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Lesson Transcript

Hi everybody, this is Stefania! Welcome to GreekPod101.com’s Alfaveeto made easy. The fastest, easiest, and most fun way to learn the Greek alphabet: the alfaveeto!
Welcome to the 11th lesson of our Greek writing series; you’ll be happy to hear that we are almost done with the Greek alphabet. Actually, we will be finished with new letters in the next lesson, but we have three more lessons dealing with punctuation, accents and double letters. Don’t let that worry you, though; if you have been practicing what we have seen until now, it’s almost certain that you will go through all those very easily.
So let’s learn two more consonants in this lesson!
Our first letter is “Theeta”, often called “theta” in English. Its sound is “th” as in “thorough”.
As you can see, there is a striking similarity between uppercase and lowercase.
This is the uppercase “Theeta”.
It is handwritten like this: Θ
And this is the lowercase “Theeta”.
It is handwritten like this: θ
So they’re both circles with a line in the middle. You can write the lowercase pretty much like the uppercase –just a little more narrow.
Let’s do it again- Here’s the uppercase form: Θ
And here’s the lowercase form: θ
I’m sure this wasn’t too hard now, was it? There are many words in the Greek language that use “Theeta” so you’ll get used to it in no time. Now let’s see our next letter, another unique consonant called “Fee”. The sound is “f” and it looks like this:
It looks like a “Theeta” turned on its side, doesn’t it? Be sure to notice the ends of the line protruding from the top and the bottom though!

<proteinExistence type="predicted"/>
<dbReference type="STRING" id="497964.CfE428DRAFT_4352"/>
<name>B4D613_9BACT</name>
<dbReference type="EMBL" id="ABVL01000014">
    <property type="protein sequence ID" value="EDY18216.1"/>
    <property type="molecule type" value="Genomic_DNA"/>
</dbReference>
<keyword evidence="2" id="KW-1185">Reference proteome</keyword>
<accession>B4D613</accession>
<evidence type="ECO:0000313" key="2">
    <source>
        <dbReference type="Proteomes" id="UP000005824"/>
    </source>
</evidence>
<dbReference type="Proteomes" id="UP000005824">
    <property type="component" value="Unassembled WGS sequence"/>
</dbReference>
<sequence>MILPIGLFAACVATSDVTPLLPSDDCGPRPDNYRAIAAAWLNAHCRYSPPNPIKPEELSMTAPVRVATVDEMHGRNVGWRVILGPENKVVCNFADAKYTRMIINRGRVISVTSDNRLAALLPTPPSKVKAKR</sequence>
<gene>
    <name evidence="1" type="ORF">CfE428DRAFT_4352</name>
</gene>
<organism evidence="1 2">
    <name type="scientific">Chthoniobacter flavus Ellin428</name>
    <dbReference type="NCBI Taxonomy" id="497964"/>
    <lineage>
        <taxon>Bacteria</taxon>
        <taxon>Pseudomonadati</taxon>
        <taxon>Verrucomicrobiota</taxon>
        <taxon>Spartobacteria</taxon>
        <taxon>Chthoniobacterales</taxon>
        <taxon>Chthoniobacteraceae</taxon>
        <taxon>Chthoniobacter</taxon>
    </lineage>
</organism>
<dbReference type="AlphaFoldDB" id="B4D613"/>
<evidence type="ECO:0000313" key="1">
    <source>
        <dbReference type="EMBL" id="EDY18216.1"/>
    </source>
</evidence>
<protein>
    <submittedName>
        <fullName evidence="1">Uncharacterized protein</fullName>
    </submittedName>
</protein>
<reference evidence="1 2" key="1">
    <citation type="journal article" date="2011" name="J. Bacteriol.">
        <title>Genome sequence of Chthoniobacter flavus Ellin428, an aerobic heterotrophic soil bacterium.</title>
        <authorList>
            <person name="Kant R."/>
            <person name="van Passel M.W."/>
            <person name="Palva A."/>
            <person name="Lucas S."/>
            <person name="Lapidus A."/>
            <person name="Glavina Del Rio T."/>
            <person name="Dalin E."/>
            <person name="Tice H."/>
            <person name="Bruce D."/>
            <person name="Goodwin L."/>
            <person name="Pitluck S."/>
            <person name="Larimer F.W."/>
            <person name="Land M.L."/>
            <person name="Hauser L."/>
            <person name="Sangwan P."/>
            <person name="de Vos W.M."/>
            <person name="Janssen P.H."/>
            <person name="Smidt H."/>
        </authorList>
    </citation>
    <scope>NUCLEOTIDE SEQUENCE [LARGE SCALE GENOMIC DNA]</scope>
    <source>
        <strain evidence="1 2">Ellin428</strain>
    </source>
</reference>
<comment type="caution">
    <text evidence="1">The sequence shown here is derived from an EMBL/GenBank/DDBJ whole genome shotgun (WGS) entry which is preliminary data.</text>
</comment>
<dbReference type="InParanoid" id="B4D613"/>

This is the uppercase “Fee”.
It is handwritten like this: Φ
And this is that lowercase “Fee”.
It is handwritten like this: φ
The sound is not going to be a problem since it is the same as the English “F” so you can concentrate on the writing.
Let’s do it again- Here’s the uppercase form: Φ
And here’s the lowercase form: φ
“Fee” and “Theeta” are a little hard to combine so for our words in this lesson, we will employ some of the letters we have learned already –luckily now we have lots to chose from!
The first word is something we use every day and which is particularly interesting in Greece –tasty also! Yes, we are talking about “food” and the Greek word for it is: φαγητο. Let’s write it together.
Got it? It isn’t a big word but it’s something you’ll hear many times in Greek so it’s good to know it! Do you feel confident with your “Fee”? Do you think we could try something a little more ambitious? How about a word with both “Fee” and “Theeta”? One very common word is “φθηνος” meaning “cheap”. Let’s write it.
So let’s recap. So far, we have learned 22 letters: “Alpha”, “Mee”, “Taf”, “Yota”, “Kappa”, “Omikron”, “Pee”, “Sigma”, “Eeta”, “Psee”, “Gama”, “Epseelon”, “Ro”, “Hee”, “Nee”, “Omega”, “Delta”, “Lamda”, “Veeta”, “Ipsilon”, “Theeta” and “Fee”. If you’re still hanging in there, great job! You’ve almost learned them all.
Now it's time for Stefania’s insights.